Today is the first day of Lent. Related: Happy Valentine's Day!
As the first day of Lent, I realize I'm behind, again, with my deciding what to give up for Lent. This is apparently a trend, and unsurprising, as I'm not actively participating in any organized religion. I'm missing the cues, the reminders that tell people that, hey, think about this, pay attention!
Why do this at all? Why give up anything for Lent if I don't have a religious or moral imperative to sacrifice something that brings me joy, that causes happiness, that I find satisfying?
Easiest answer would be because I want to do it.
Of course, the fullest answer is more complicated than that, and involves accepting and accomplishing a challenge. The answer also includes elements of control, even if said control is an illusion. No doubt, some childhood indoctrination into religion has some play in the answer, "because one is supposed to do this." There might be some financial reasoning in the answer, possibly some punishment or self-hatred in the mix, but I'm less sure about those two elements.
So, the easiest answer stays: because I want to do it.
Given that, what to give up? What to let go?
Giving up alcohol is a common item to give up on Lent. While I have been drinking more than I usually do, and had been drinking to relieve the pain and anxiety of the last few months (even though that never works, alcohol doesn't fix the problems, just delays the dealing with them), giving up alcohol isn't really difficult, and definitely isn't a sacrifice. So, that's out.
Tea might be a good one. I drink a LOT of tea. Keeping this one on the list.
Coffee? No brainer, not a sacrifice, hate the stuff.
Meat? Wouldn't be difficult, I prefer a vegetarian diet and have to consciously eat meat for the protein most meals. A vegan diet, however, would be difficult. This is a good one to consider.
Chocolate? Yes, this one I find difficult to give up. Made more so by the 20 bars of Patric Chocolate that Jonathan bought me.
Sugar? Oh my yes. Giving up sugar, deliberately avoiding all sweets and fruit would be hard. And health-wise very, very good for me. It would include chocolate by default.
Speaking of "in general" along those lines, food is an option, too.
** Insert sound of needle dragging across a record here. **
Fasting is a typical Lent thing. From Wikipedia's page on Lent:
For Latin Catholics, by the early 20th century the theoretical obligation of the penitential fast throughout Lent except on Sundays was to take only one full meal a day and that around noon. In addition, a smaller meal, called a collation, was allowed in the evening, and a cup of some beverage, accompanied by a little bread, in the morning. In practice, this obligation, which was a matter of custom rather than of written law, was not observed strictly.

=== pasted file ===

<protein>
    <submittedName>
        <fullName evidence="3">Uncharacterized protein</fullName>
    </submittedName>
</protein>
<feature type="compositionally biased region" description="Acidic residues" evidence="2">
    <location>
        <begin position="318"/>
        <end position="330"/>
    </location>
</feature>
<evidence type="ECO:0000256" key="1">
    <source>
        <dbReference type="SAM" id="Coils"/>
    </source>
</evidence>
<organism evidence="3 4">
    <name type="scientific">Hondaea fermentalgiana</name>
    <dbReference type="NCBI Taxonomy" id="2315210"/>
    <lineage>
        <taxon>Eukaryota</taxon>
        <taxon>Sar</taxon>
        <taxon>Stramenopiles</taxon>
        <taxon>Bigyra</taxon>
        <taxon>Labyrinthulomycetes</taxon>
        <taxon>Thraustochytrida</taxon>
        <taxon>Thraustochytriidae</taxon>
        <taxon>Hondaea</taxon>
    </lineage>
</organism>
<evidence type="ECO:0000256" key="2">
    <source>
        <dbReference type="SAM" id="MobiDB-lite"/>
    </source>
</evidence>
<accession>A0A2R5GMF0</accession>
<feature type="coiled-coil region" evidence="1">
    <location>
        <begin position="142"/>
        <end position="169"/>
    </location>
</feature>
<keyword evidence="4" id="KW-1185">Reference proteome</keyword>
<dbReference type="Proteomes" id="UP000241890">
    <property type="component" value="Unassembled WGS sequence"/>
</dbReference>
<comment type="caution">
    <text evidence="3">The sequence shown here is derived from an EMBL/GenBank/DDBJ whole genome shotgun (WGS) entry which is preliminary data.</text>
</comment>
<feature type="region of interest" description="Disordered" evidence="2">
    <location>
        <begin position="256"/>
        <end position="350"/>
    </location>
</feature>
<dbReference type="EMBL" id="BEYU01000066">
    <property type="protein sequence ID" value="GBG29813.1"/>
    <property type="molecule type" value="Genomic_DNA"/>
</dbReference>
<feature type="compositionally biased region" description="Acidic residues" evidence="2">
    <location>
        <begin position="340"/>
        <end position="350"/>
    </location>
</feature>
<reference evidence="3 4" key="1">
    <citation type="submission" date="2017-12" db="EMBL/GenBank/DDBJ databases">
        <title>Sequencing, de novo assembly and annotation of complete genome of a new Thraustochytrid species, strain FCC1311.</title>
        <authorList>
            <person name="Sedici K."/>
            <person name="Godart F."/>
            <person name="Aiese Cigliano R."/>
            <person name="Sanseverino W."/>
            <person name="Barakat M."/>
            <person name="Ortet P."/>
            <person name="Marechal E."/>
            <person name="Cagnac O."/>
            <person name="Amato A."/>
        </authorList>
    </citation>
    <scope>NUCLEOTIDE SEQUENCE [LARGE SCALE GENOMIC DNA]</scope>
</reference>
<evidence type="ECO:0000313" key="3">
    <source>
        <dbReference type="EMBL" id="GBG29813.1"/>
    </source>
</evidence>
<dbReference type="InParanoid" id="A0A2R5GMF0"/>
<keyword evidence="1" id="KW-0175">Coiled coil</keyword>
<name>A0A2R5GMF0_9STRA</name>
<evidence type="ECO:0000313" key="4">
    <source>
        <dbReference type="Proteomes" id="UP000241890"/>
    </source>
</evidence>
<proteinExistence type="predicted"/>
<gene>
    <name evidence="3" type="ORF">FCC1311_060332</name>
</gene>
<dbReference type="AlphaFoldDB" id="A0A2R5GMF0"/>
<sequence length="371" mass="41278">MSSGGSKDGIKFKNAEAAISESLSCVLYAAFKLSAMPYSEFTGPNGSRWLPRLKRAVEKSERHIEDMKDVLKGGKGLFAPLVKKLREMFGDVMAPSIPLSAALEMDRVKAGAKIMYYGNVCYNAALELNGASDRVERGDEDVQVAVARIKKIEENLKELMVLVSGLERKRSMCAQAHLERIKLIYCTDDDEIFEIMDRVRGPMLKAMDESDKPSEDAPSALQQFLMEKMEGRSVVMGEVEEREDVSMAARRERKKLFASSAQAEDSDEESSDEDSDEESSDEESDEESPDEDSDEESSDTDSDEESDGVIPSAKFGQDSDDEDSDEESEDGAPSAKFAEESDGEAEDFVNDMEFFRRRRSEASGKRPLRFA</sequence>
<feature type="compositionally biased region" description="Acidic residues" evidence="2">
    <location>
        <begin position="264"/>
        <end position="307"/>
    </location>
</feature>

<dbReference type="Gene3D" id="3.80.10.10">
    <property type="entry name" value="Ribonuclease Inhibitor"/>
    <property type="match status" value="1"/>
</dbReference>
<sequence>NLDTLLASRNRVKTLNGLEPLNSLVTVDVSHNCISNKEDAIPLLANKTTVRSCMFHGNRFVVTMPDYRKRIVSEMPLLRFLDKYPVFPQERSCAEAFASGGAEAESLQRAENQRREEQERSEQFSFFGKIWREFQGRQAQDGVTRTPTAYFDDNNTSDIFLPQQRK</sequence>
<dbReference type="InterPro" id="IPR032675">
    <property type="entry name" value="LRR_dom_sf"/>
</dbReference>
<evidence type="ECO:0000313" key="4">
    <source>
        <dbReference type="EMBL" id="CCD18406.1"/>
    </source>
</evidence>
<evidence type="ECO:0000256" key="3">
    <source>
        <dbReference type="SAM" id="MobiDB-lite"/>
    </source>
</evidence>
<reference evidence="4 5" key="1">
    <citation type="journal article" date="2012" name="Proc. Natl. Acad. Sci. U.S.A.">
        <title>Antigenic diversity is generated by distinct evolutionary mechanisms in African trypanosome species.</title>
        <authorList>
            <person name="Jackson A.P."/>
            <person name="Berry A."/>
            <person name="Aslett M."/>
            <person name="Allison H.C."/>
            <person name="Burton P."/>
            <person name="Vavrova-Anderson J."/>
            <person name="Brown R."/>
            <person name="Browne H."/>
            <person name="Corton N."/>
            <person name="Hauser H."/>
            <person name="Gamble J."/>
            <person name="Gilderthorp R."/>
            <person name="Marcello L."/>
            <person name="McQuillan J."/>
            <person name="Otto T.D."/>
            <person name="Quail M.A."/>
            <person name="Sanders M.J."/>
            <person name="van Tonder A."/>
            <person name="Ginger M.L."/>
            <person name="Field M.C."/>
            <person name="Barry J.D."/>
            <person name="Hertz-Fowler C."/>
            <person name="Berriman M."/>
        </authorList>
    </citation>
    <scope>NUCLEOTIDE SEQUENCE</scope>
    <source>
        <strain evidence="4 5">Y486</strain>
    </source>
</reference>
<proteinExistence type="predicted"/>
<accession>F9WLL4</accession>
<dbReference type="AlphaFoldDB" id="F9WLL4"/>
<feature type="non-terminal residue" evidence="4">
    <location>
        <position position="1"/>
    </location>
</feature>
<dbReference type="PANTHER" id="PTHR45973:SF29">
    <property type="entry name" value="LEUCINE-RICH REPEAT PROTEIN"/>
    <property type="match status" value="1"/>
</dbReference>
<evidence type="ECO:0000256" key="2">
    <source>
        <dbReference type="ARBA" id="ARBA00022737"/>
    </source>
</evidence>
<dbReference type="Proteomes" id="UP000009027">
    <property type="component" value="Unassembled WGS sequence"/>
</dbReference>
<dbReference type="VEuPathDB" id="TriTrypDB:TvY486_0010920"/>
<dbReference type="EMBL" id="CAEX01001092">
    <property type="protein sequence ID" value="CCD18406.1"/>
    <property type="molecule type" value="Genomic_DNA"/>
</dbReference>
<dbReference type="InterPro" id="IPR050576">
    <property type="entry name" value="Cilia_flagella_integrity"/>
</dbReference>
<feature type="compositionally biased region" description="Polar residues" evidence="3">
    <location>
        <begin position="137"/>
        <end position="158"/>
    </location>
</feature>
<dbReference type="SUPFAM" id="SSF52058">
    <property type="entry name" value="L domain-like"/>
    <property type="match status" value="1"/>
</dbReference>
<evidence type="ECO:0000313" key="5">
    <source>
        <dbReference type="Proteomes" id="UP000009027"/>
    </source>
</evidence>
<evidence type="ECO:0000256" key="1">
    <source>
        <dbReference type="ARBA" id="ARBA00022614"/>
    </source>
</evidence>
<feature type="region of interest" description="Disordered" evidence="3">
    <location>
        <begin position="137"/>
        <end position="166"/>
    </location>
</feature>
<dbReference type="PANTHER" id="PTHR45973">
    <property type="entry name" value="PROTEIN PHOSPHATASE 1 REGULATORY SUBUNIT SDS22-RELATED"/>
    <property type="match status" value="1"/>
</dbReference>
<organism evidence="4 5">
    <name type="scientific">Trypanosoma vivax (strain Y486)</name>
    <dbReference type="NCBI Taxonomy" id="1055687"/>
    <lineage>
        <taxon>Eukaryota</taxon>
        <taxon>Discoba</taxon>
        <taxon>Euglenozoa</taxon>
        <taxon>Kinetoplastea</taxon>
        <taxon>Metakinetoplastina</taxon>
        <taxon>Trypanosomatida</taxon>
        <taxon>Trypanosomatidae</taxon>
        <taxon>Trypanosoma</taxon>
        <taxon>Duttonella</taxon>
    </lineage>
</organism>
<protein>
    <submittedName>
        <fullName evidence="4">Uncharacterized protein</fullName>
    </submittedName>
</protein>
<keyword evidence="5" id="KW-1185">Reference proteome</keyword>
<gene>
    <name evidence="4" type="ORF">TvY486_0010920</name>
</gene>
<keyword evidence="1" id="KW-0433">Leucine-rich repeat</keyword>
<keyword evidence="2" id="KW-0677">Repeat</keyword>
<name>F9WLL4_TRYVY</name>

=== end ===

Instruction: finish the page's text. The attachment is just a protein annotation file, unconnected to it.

The 1917 Code of Canon Law allowed the full meal on a fasting day to be taken at any hour and to be supplemented by two collations, with the quantity and the quality of the food to be determined by local custom. The Lenten fast ended on Holy Saturday at noon. Only those aged 21 to 59 were obliged to fast. As with all merely ecclesiastical laws, particular difficulties, such as strenuous work or illness, excused one from observance, and a dispensation from the law could be granted by a bishop or parish priest. In addition to fasting, abstinence from meat was to be observed on Ash Wednesday and on Fridays and Saturdays in Lent.
A rule of thumb is that the two collations should not add up to the equivalent of another full meal. Rather portions were to be: "sufficient to sustain strength, but not sufficient to satisfy hunger".
Fasting is already part of my life, but not at the level of forty-seven days in a row. Again I shake my fist at the sky over Catholics believing that SUNDAYS DON'T COUNT during the forty days of the fasting in the desert. Consider this, did he think, "Oh, I'm going to eat on Sundays?" No, he didn't. He fasted 40 days straight, not counting Sundays is bullsh-t and another power play by the church over its people. Bull. Sh-t.
And I digress.
Fasting. Part of my life. Not for FORTY-SEVEN days in a row, though. Even at reduced caloric input, being hungry for forty-seven days would be a sacrifice in a way that I haven't experienced yet. Would I be disingenuous to choose this? Does it satisfy my need to give up something for Lent? Or would it be more than that?
Other options? Screw it, other options of things to give up for Lent, this time without explanations:
Spending money, except for necessities.
Checking out books from the library.
Feeling sorry for myself.
The victim role.
The habits and routines that don't help me out of depression.
Listening to television while I work.
10x10 (argh, that game! such a time sink!)
Overplanning my days.
Underplanning my days.
Maybe some "not" options, giving up not doing things by actually doing them? Unsure.
Pick something. Anything. Start there, and adjust as needed. Start today. Start now. Didn't need to eat today anyway.
Chocopocalypse is in 47 days. I look forward to the day. Again. It is the most wonderful holiday on record. Time to bring it back.
Happy Valentine's Day.